With everything that is happening in the world now, things have changed to the way we knew it. Covid-19 has shaken the world into new heights and bought new things to light. We wanted to share a little on what’s classes as PPE and Uniform and what we can claim as a taxable relief as it seems to be a hot topic at the moment.
What is PPE?
Personal Protective Equipment (PPE) – All businesses should do an evaluation and risk assessment to see what PPE their employees might need or what might keep them feeling safe/comfortable in the workplace, with things finally starting to go back to normal some people may still not feel safe and as an employer it’s our job to give them that security but also using common sense in the approach.
Once a risk assessment is done and there is a need for PPE, it’s then the employer’s responsibility to provide what’s needed with no tax implications to the employee.
What if the employee buys it and ask their employer to reimburse them? – The employer can reimburse the employee with again no tax implications. If the employee however elects to buy things themselves and the employer deems it to be outlandish or out of a normal budget the employee can not claim any tax relief on this.
Essentially the responsibility is on the employer to provide it’s employee with PPE if it is required.
HMRC guidance states – where an employee bears the cost of “genuinely protective clothing” which is “worn as a matter of physical necessity” they can claim tax relief for the cost.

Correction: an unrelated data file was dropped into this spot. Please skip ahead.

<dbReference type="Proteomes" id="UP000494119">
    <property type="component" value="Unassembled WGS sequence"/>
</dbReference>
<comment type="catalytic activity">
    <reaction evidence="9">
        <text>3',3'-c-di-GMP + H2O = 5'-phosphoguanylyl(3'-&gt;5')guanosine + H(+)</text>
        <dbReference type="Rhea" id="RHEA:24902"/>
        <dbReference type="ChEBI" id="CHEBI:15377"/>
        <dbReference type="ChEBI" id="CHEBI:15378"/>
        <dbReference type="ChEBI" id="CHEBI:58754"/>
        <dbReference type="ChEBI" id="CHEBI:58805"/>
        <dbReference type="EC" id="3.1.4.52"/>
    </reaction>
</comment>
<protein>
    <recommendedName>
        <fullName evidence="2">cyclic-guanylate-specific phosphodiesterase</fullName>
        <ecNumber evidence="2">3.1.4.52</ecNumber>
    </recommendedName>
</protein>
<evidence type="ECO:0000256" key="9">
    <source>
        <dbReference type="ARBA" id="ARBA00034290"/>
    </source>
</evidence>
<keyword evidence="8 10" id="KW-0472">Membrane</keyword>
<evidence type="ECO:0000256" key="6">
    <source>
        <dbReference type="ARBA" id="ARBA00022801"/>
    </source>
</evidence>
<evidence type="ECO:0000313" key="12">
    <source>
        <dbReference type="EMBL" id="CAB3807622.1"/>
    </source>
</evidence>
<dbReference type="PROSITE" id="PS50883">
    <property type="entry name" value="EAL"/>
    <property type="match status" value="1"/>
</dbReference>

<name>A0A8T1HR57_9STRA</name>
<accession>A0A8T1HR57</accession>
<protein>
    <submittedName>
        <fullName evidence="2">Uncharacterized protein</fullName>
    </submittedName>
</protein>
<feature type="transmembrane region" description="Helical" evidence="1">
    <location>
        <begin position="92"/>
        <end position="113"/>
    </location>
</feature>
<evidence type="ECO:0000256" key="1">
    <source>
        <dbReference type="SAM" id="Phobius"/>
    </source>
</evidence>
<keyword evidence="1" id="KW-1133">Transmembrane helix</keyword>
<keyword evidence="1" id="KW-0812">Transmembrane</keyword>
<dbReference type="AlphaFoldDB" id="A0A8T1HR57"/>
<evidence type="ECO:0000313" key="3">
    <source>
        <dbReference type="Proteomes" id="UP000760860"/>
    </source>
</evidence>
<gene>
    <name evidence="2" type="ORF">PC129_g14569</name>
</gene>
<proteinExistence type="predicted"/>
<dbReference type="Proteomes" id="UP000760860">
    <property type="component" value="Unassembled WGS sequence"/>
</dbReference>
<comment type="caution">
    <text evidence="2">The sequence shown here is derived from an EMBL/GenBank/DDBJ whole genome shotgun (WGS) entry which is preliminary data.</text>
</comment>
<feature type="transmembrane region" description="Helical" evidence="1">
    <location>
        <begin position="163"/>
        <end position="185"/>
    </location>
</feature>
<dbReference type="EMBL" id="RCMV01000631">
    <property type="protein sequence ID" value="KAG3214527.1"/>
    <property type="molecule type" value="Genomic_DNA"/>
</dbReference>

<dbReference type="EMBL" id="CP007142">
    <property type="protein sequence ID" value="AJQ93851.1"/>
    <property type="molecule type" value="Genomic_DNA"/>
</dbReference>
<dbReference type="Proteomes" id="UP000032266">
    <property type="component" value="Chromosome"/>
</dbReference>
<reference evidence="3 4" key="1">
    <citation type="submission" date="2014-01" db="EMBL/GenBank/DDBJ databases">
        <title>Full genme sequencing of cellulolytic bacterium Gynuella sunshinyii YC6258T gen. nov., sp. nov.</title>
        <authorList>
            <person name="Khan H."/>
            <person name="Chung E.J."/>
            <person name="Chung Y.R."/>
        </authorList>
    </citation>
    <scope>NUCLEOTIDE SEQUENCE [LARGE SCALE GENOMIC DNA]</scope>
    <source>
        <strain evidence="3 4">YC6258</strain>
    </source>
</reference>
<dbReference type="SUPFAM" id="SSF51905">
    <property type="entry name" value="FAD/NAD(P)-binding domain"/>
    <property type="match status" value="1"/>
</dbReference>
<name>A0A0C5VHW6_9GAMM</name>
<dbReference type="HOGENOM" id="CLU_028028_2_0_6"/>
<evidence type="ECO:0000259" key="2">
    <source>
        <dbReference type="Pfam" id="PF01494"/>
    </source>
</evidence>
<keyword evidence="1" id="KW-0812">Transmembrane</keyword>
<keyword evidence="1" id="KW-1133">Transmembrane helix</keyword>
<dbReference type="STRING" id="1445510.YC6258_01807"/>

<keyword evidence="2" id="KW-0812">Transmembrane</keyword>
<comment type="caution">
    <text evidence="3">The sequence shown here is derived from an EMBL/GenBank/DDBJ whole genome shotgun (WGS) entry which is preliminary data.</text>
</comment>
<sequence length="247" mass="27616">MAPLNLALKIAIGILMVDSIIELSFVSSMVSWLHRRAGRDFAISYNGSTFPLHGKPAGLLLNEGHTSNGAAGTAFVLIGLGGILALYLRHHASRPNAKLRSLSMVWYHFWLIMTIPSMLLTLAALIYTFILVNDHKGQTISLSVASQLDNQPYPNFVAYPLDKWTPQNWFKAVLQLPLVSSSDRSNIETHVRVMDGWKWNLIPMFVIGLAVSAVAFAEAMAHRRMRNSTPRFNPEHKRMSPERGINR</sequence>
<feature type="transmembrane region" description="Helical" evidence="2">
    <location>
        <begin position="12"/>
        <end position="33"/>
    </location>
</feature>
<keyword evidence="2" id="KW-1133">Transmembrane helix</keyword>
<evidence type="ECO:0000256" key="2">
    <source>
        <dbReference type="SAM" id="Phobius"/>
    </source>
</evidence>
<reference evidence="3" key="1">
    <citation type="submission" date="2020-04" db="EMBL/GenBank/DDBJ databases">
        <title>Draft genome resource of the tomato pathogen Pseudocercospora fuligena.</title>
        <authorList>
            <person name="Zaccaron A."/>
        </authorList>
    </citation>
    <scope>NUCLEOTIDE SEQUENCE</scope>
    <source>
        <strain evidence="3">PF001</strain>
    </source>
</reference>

What is Uniform?
A question we get asked very often, Uniform can only be classed as uniform if it is actually uniform e.g. something with the company logo, protective clothing such as a hard hat or steel toe cap boots, …. Yes, that means jeans or a suit don’t count!
The question you must ask yourself, is this normal clothing or uniform? – normal clothing is not a claimable expense as it assumed you would have to wear clothes work or not.
To be classed as uniform, it must recognisably be a uniform and the employee must be required to wear it.
Now, from the employer’s point of view there must be a process where what’s required to be worn to work (if not uniform) like black trousers etc… does not make the employee fall below national minimum wage.
Can I claim tax relief for the cleaning of my clothes? – If there is a facility available by the employers to wash the clothes it’s fine, if not however the employee is allowed to claim tax relief for any cost’s incurred.
What’s the tax implications on PPE/Uniform?
- So, in short – You can claim tax relief on PPE so long as it is required and to an agreeable limit
- Uniform has a very fine line as to what is and isn’t uniform (as a claimable expense), effectively protective clothing that’s a requirement and any clothing with company logo’s etc that clearly shows it’s uniform.
- With Covid-19 there will be measures to take for all employers and there may be requirements to provide certain PPE to employee with no tax implications.
If you have any questions on the above or anything else please don’t hesitate to contact us, remember we also have a specific Covid-19 response team set up too!
Stay Safe and Stay Healthy!